Salaries in the general consumer products industry vary by career and employer. For example, an industrial engineer at Microsoft will earn a higher salary than a similar worker at a small computer company. According to the DOL, workers in production occupations had mean annual earnings of $35,070 in 2018, which is lower than the average ($38,640) for workers in all occupations. On the other hand, marketing managers earned $134,290 a year, and marketing research analysts earned $63,120 annually. Both of these figures exceed the national average for all workers. In May 2018, first-line supervisors of sales workers earned the following mean annual salaries by employer: general merchandise stores, $42,030; grocery stores, $44,660; clothing stores, $43,500; building material and supplies dealers, $47,310; and scientific research and development services, $82,010. In May 2018, retail sales workers earned median salaries of $24,340.
During the 2020 coronavirus pandemic, the global consumer products experienced dramatic challenges and changes. As many people stayed home to comply with social gathering and travel restrictions to slow the spread of the disease, some items, such as paper towels and toilet paper, underwent sever shortages as demand surged. Electronic entertainment and information technology devices, such as gaming consoles and PCs, were also in high demand, with shortages frustrating many consumers. At the same time, disrupted supply chains and shuttered manufacturing facilities meant fewer products rolled off assembly lines to be shipped to consumers. As buyers shifted to online shopping, the U.S. Post Office, UPS, and FeEx, took on overwhelming volumes of packages, creating delays and backlogs. While the consumer products industry is large and varied, no branch of it found their work unchanged by the pandemic.
In 2020, the pandemic affected various manufacturers differently, and recovery may take longer to reach the levels that had been reached before the pandemic. Deloitte anticipated a decline in annual manufacturing growth levels of more than -6 percent in 2020; growth in 2021 was projected to be 3.5 percent. Areas that U.S. manufacturers will be focusing on in 2021 and beyond include, as part of their recovery, will be navigating disruption, investing in digital, automating and increasing the visibility of their supply chain network, and creating greater agility in their workforce. As Deloitte describes it, "The year ahead will vary for manufacturers depending on where they have felt the greatest impact from the pandemic. For some, it will focus on rebuilding lost revenue streams; for others it could require recalibrating supply networks to serve different market demands."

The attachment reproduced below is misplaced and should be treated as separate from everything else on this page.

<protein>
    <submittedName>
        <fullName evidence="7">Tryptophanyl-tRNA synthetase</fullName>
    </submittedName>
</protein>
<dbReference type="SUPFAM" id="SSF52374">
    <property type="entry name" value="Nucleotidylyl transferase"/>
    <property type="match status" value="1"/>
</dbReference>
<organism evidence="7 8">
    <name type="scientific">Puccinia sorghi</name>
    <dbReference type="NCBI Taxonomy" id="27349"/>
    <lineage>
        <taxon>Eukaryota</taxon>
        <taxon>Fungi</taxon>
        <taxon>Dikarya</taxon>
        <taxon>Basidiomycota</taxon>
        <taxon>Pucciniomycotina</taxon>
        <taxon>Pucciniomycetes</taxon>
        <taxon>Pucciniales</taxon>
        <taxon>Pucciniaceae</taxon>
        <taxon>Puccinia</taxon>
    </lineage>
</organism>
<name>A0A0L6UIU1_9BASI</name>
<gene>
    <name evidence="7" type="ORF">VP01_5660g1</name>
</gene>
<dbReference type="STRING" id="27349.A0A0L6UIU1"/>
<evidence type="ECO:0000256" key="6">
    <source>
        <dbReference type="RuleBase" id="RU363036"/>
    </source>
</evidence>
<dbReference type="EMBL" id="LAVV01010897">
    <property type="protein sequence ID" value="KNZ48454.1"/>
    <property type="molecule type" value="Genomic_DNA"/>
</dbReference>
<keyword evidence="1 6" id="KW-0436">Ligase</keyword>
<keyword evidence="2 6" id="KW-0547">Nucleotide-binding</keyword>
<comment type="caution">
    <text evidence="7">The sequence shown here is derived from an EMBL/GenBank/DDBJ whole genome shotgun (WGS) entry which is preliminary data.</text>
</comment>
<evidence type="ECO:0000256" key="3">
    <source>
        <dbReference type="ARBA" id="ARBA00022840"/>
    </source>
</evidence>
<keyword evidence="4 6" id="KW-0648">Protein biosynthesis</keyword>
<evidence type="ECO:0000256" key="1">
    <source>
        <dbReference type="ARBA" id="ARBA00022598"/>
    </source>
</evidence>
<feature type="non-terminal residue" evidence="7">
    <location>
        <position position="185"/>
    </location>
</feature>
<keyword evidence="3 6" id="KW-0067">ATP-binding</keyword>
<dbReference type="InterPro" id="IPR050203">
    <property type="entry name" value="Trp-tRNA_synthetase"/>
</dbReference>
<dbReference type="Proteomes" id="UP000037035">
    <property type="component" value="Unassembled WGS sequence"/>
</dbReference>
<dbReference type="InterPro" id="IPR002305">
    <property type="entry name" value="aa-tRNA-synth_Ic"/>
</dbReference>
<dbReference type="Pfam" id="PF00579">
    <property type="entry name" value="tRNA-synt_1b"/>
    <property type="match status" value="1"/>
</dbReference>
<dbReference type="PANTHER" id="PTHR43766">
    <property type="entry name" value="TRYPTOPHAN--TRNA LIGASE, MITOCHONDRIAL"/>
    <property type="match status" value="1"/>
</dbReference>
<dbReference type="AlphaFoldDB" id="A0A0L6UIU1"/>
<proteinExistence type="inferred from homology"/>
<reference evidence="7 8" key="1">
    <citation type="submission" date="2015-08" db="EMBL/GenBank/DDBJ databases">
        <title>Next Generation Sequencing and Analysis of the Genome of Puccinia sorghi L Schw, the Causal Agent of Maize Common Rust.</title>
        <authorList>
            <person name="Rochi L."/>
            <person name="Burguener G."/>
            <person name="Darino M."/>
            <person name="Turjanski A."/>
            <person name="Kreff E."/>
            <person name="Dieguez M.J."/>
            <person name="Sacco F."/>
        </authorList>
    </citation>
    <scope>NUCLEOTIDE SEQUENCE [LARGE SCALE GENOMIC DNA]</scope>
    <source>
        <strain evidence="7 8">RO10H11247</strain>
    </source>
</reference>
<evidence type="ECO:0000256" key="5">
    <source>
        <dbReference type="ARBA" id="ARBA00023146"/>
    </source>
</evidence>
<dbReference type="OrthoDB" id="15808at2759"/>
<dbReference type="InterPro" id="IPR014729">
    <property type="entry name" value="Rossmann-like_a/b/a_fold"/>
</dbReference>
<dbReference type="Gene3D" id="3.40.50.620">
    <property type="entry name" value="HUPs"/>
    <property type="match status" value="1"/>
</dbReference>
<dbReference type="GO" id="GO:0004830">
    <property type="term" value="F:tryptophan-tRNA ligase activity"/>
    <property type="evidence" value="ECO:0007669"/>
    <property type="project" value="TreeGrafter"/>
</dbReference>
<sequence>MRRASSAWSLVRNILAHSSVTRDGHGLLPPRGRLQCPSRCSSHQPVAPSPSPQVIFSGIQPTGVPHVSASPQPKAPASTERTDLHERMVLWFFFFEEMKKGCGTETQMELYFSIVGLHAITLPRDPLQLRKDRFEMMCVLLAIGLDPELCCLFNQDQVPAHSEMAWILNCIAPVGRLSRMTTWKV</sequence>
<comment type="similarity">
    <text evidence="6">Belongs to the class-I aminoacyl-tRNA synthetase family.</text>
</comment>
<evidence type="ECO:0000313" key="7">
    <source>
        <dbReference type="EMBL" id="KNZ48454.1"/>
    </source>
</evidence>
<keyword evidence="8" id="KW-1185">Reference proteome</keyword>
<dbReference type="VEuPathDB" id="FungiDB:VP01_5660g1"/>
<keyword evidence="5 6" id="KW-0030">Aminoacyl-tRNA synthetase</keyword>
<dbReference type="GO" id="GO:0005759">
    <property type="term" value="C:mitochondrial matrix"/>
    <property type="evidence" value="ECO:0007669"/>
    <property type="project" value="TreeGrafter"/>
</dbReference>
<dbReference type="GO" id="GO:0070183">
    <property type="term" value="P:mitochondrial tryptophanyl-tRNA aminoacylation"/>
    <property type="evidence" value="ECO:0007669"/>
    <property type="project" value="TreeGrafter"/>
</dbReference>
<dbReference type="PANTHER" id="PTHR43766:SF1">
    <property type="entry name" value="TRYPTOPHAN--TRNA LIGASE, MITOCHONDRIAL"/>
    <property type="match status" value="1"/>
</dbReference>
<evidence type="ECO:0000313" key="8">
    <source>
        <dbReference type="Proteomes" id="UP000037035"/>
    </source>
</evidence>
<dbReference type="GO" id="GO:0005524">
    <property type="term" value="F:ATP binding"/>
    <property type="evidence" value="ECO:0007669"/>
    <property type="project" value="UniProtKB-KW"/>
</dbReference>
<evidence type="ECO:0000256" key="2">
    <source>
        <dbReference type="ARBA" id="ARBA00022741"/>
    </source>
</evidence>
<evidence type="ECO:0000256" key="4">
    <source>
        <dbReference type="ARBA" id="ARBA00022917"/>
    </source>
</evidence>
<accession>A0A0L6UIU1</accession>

There is optimism for retail sales to improve post pandemic. The COVID-19 vaccine was deployed in early 2020 and as its distribution throughout the U.S., and around the world, accelerates, the economy will strengthen and consumer confidence will rebound. The National Retail Federation forecasts that retail sales will grow by between 6.5 percent and 8.2 percent, to reach $4.33 trillion, in 2021. As described in its forecast, "...healthy consumer fundamentals, pent-up demand, and widespread distribution of the vaccine will generate increased economic growth, retails sales, and consumer spending."